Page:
The following is a summary of the results of some recent research on the subject.
Corporal punishment leads to violence and aggressive behavior, as well as other social problems
In a study out of Duke University, researchers found that spanking (but not verbal punishment) at age 1 predicted child aggressive behavior problems at age 2. (Berlin, L. J., Ispa, J. M., Fine, M. A., Malone, P. S., Brooks-Gunn, J., Brady-Smith, C., Ayoub, C. and Bai, Y. (2009), Correlates and Consequences of Spanking and Verbal Punishment for Low-Income White, African American, and Mexican American Toddlers. Child Development, 80: 1403–1420.)
In addition, researchers have found a link between parents who use severe physical discipline and children who become overly aggressive.(Lehigh Researchers Examine Link Between Abusive Child-Rearing, Overly Aggressive Behavior; ScienceDaily (Feb. 6, 2001) [http://www.sciencedaily.com/releases/2001/02/010202073032.htm])
In another study, two researchers named Eric P. Slade and Lawrence S. Wissow followed a group of 1,966 children younger than two years old to test the hypothesis that the frequency of spanking before age two is directly correlated with the probability of having significant behavior problems four years later. (Slade E., Wissow L. Spanking in Early Childhood and Later Behavior Problems: A Prospective Study of Infants and Young Toddlers, Pediatrics, vol. 113, no. 5, May 2004).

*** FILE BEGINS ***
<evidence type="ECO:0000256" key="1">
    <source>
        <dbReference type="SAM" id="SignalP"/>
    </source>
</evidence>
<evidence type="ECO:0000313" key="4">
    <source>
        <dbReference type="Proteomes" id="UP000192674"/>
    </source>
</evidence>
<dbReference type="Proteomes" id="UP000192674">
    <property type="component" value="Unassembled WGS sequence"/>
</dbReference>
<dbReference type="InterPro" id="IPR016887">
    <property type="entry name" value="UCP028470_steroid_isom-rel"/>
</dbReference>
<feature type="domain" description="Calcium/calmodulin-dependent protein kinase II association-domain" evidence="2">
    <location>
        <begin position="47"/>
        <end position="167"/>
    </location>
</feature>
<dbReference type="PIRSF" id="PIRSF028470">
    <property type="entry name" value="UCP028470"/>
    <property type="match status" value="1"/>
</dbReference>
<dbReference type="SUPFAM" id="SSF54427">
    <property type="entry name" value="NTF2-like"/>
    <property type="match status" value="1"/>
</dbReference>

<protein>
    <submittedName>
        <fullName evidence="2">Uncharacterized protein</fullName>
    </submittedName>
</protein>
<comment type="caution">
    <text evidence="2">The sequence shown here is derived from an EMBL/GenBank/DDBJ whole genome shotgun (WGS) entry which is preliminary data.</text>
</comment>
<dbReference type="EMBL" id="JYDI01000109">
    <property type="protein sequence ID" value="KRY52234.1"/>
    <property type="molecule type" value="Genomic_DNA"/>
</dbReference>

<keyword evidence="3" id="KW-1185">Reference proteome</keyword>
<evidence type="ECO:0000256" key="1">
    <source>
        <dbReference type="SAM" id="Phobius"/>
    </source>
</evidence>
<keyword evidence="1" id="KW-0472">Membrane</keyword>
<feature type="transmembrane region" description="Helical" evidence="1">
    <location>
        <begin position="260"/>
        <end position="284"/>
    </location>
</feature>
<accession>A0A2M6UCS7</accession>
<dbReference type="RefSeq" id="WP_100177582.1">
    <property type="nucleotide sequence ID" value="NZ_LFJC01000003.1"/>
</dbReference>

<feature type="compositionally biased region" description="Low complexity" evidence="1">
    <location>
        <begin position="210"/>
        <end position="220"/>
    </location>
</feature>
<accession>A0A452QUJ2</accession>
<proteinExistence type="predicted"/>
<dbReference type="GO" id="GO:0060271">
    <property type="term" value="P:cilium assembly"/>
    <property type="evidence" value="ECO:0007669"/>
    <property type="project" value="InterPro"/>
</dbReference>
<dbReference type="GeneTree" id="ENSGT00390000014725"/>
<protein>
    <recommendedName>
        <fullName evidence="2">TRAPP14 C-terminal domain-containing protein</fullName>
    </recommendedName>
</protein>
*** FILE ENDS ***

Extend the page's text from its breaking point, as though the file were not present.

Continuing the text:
The researchers collected data about 1,966 children and their mothers who participated in the National Longitudinal Survey of Mother-Child Sample, a large-scale national study of youth ages fourteen to twenty-one. Some of these young people were mothers with children. Data were collected on the mother-children groups when the children were under two years of age. Four years later, after the children had entered elementary school, the researchers interviewed the mothers to explore their hypothesis. Mothers were asked if they spanked their child the previous week and how frequently they spanked their children. They were also questioned about the child’s temperament, mother-child interactions, and whether they had ever met with the child’s teacher due to behavioral problems.
Slade and Wissow found that, compared with children who were never spanked, children who were frequently spanked (five times a week) before age two were four times more likely to have behavioral problems by the time they started school. (Slade E., Wissow L. Spanking in Early Childhood and Later Behavior Problems: A Prospective Study of Infants and Young Toddlers, Pediatrics, vol. 113, no. 5, May 2004).
In a different study, one of a series of studies of physically abused schoolchildren, Salzinger and colleagues looked at 87 children aged 8 to 12, finding that children who had been subject to severe corporal punishment exhibited problematic social behaviors, including lower peer status, less positive reciprocity with peers chosen as friends, ratings by peers as more aggressive and less cooperative, by parents as more disturbed, and participation in social networks with more insularity, negativity and atypicality. (Salzinger, S., Social Relationships of Physically Abused Schoolchildren (1993-1997), including The Effects of Physical Abuse on Children’s Social Relationships, Salzinger, Suzanne; Feldman, Richard S.; Hammer, Muriel; Rosario, Margaret, Child Dev, 1993, 64, 1, 169-187, Blackwell Publishing on behalf of the Society for Research in Child Development.)